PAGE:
You can also set Xcode to automatically create snapshots in other circumstances, such as before a build, by selecting the Create Snapshot option in the Behaviors pane of Xcode preferences (“Customize Your Build and Run Workflow”).
You can create a snapshot manually whenever you like by choosing File > Create Snapshot. To see where Xcode stores your snapshots, or to change the location, look in the Locations pane of Xcode preferences or the Snapshots pane of the Project (or Workspace) Settings dialog.
To see the snapshots for a project or workspace, click the project in the projects organizer. To restore from a snapshot in Xcode 4.0, select a snapshot in the projects organizer and click the Restore Snapshot button at the bottom of the window.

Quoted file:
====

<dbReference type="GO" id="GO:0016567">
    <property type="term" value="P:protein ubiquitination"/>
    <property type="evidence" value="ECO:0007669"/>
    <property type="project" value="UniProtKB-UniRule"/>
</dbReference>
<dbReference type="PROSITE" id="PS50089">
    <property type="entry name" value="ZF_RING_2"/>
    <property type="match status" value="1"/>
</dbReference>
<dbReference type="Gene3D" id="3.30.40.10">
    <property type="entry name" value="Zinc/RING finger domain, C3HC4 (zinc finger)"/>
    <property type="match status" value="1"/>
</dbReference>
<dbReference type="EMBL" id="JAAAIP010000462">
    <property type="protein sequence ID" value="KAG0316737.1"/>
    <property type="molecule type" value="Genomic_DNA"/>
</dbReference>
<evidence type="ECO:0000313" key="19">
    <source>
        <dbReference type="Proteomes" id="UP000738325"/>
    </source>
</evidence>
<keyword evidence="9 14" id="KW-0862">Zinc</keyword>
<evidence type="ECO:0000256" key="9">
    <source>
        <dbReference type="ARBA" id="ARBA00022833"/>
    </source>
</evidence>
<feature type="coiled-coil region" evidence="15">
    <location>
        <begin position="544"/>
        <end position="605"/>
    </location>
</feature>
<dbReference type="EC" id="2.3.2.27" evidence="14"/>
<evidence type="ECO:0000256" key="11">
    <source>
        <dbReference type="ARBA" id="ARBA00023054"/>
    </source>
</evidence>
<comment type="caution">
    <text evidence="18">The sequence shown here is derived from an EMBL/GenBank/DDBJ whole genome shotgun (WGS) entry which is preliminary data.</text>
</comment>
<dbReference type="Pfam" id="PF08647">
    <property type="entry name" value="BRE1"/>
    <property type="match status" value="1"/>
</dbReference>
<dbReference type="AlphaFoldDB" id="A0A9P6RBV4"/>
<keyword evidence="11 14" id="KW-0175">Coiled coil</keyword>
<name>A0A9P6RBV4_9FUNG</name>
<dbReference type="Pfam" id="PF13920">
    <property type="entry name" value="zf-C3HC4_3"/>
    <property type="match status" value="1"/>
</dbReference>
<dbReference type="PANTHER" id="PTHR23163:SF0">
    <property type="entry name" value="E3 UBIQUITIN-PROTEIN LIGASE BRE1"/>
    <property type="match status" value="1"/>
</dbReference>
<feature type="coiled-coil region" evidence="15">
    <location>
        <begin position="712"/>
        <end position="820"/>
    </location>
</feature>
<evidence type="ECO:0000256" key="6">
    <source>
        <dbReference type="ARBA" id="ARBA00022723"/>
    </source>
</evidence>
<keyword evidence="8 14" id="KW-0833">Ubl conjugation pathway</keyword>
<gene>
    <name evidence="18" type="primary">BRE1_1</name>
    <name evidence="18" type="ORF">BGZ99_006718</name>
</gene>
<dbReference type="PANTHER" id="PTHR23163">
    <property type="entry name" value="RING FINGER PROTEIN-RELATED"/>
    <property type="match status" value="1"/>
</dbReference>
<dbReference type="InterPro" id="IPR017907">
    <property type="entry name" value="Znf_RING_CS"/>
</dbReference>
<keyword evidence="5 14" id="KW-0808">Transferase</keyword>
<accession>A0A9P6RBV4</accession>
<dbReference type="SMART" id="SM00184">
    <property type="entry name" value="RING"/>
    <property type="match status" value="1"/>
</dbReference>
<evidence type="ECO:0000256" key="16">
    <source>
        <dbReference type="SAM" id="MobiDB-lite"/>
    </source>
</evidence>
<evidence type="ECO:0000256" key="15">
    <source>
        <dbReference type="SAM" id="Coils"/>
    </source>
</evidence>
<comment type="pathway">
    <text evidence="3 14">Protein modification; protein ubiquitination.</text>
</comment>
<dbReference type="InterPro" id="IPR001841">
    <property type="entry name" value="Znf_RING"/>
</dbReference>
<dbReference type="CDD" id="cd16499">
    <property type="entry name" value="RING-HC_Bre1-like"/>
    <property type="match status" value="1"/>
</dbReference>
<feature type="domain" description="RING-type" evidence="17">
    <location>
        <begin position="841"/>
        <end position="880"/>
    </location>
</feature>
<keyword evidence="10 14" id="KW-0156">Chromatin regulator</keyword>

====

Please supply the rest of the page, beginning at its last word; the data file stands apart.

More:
In Xcode 4.1 and later, to restore a snapshot, choose Restore Snapshot from the File menu and select the snapshot to restore. Xcode displays a preview dialog in which you can review the differences between the current version of the project and the snapshot version. When you click Restore, Xcode replaces the current version of the project with the version in the snapshot. Xcode makes a snapshot of the current version before replacing it.
To restore a snapshot in a new location instead of restoring on top of the current project, select the project in the Projects pane of the Organizer window, choose the snapshot you want to restore, and click the Export Snapshot button at the bottom of the window (Figure 12-2).
Because Xcode 4 keeps track of all your projects and displays them in the projects organizer even if they no longer exist, you can restore a deleted project from a snapshot.
Keep Track of Changes with Source Control